Pet Keen is reader-supported. When you buy via links on our site, we may earn an affiliate commission at no cost to you. Learn more.

Home > Cats > Can I Use Human Nail Clippers on My Cat? Tips & FAQ

Can I Use Human Nail Clippers on My Cat? Tips & FAQ

cat's nails getting trimmed with human nail cutter

Vet approved

Dr. Lorna Whittemore Photo

Reviewed & Fact-Checked By

Dr. Lorna Whittemore

Veterinarian, MRCVS

The information is current and up-to-date in accordance with the latest veterinarian research.

Learn more »

It’s time to trim your cat’s nails, but you don’t have cat nail clippers. Will human nail clippers suffice? You bet. However, they aren’t always the best option.

Truthfully, it helps to have clippers that conform to the tubular shape of a cat nail. But the shape of the clippers doesn’t matter as much as other steps in the process. If you’re up for the challenge, keep reading to learn more about becoming a nail-trimming master.


The Best Way to Trim a Cat’s Nails

You’ll have an easier time with nail clippers designed to fit the shape of your cat’s nails, but sometimes, we have to make do with what we have, and that’s okay. Whether using human nail clippers or cat nail clippers, trimming your cat’s nails is the same.

1. Position Your Cat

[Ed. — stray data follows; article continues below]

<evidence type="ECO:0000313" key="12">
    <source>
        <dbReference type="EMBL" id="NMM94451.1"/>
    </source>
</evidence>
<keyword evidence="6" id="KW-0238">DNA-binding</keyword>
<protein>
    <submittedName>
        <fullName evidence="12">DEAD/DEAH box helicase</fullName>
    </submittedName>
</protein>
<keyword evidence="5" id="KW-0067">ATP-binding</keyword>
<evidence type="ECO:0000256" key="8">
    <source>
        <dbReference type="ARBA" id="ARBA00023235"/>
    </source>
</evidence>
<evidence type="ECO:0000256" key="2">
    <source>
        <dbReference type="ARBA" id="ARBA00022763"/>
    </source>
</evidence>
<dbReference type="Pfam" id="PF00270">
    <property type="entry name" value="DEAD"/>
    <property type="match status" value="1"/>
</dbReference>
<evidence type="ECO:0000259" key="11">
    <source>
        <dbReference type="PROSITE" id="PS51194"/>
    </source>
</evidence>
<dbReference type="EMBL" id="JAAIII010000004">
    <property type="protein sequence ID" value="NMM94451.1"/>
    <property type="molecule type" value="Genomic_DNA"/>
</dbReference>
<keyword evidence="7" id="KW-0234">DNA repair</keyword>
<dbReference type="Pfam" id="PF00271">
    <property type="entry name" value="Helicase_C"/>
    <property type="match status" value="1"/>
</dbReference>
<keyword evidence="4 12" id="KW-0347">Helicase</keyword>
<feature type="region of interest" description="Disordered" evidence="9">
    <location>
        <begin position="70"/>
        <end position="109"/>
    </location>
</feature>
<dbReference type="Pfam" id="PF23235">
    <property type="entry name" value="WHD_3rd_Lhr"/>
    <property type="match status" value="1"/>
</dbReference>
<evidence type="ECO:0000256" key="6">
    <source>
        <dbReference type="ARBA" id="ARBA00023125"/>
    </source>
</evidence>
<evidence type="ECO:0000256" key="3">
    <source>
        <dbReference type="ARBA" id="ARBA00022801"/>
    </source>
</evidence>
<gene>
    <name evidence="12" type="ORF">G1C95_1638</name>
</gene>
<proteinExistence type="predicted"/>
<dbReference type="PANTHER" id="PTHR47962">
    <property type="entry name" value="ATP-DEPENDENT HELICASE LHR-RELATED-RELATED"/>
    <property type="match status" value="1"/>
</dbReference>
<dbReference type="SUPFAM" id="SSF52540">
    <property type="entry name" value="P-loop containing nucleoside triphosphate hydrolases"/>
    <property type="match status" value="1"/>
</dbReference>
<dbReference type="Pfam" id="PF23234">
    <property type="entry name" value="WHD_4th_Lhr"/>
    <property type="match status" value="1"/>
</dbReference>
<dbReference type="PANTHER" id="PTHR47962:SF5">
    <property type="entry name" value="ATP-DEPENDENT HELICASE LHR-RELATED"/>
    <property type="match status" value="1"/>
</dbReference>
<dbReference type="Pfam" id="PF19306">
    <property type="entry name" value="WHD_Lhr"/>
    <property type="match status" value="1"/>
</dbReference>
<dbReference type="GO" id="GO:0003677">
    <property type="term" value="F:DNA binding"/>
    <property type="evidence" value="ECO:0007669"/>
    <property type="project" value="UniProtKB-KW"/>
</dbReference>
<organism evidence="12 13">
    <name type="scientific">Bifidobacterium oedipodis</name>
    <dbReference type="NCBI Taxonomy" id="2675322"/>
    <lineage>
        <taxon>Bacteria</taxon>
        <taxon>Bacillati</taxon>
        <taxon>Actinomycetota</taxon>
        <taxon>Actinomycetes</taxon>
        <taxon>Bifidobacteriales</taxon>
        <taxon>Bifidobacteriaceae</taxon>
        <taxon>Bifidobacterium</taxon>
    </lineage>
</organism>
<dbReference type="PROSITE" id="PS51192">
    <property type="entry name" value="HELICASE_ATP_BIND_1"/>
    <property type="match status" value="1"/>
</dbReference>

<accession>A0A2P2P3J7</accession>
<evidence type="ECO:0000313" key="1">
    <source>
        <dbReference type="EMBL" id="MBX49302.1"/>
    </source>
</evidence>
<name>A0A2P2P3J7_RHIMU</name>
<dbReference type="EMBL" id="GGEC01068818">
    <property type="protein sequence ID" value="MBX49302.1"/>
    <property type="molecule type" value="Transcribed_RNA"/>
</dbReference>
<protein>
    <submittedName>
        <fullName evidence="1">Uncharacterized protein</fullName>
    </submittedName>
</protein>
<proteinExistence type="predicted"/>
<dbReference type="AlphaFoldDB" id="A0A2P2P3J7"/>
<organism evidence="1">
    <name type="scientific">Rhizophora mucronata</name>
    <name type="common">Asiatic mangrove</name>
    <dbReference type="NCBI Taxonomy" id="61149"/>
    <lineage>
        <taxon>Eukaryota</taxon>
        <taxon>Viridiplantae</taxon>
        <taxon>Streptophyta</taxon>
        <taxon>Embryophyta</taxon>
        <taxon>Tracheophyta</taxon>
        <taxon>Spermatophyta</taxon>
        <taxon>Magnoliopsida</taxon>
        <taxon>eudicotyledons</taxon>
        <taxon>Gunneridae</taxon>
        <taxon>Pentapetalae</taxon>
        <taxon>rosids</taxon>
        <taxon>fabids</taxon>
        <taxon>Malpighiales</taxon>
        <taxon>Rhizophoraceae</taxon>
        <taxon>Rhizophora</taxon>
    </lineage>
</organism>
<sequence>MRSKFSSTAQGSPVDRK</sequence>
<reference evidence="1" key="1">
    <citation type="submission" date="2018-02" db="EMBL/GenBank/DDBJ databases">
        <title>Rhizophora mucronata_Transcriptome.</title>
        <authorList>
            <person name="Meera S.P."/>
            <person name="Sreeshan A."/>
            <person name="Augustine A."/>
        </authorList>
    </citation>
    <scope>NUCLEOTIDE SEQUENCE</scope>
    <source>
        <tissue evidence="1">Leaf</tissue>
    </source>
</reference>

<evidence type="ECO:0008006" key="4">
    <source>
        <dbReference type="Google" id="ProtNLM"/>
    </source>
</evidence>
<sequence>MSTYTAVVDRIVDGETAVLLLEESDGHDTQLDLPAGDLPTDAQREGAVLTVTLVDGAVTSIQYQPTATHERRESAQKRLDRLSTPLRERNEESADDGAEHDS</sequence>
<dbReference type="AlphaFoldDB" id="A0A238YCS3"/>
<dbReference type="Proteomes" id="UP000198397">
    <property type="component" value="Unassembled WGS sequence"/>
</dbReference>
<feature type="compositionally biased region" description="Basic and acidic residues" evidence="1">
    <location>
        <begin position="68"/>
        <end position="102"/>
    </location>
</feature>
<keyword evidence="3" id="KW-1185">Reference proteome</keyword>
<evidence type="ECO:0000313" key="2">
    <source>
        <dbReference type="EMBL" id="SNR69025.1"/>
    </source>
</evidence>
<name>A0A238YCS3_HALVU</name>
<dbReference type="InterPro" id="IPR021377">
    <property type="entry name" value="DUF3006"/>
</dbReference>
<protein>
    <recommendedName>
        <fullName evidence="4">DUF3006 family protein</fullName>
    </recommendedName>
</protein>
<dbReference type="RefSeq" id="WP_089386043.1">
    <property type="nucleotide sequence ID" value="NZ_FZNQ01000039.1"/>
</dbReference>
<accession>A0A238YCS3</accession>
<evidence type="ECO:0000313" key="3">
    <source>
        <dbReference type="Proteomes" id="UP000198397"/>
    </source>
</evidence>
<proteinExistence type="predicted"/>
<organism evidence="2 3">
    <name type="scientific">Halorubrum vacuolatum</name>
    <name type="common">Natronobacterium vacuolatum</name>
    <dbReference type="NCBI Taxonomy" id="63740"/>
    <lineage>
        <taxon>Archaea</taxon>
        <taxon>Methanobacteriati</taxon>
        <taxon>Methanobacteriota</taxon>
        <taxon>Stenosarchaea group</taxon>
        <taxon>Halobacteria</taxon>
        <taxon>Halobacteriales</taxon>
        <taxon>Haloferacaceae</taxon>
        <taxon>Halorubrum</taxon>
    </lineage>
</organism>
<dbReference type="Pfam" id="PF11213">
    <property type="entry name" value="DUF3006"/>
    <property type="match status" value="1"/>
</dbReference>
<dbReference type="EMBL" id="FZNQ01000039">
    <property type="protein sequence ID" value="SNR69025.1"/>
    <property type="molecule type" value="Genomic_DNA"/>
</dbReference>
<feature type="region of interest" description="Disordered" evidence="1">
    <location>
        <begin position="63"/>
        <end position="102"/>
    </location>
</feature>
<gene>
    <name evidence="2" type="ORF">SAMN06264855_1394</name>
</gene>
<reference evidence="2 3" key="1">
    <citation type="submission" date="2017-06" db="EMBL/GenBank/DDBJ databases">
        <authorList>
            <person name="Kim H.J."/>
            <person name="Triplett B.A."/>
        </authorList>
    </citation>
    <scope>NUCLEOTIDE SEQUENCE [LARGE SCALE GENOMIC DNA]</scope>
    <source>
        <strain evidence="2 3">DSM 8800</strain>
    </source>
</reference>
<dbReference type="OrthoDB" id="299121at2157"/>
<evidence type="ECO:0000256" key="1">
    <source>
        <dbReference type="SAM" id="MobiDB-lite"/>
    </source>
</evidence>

Lay your cat on its belly as if it were loafing, or it can be done with your cat sitting. If your cat is a scrapper, try the burrito method. This involves wrapping your cat in a blanket so your cat can’t scratch you. Just make sure at least one leg is left out so you can reach the claws.

Whatever position you choose, ensure your cat can breathe and is relatively calm.

black and white cat sitting on the lap of its owner
Image By: Chamomile_Olya, Shutterstock

2. Gently Squeeze the Paw

Gently squeeze your cat’s toes so the nails extend.  If your cat is lying on its stomach, move the elbow forward to extend the leg for easier reach.

3. Check the Quick & Clip

The quick is the fleshy pink part of a cat’s nails visible toward the bottom of the nail. This is like the flesh underneath your fingernails—you don’t want to trim this part. Stick to the nail tips and work your way down the nail. The quick contains the blood supply and nerves. It will bleed and be painful if you cut the quickly.

Keeping your cat's nails trimmed is important, but it's no one's favorite task. You can make it easier with great clippers designed specifically for cats. We like Hepper's Cat Nail Clipper Set, a convenient combination of medium and small clippers that comes in a handy pouch. These sharp stainless steel clippers allow for precision trimming, with the added protection of built-in safety guards. Plus, there's a hidden nail file!

Hepper Cat Nail Clipper Kit - Small and Large...
  • Complete Set - These cat nail clippers include both a large and small pair, meaning it works well as...
  • Razor Sharp Stainless Steel - The most comfortable cat nail clippers for indoor cats provide a fast...
  • Safety First - With a safety nail guard and locking spring, you can make sure every grooming cut is...

At Pet Keen, we've admired Hepper for many years, and decided to take a controlling ownership interest so that we could benefit from the outstanding designs of this cool cat company!

What if I Clip the Quick?

One of the biggest concerns about nail trims (next to being scratched) is trimming them quickly. It’s understandable. Who wants to cause their cat pain?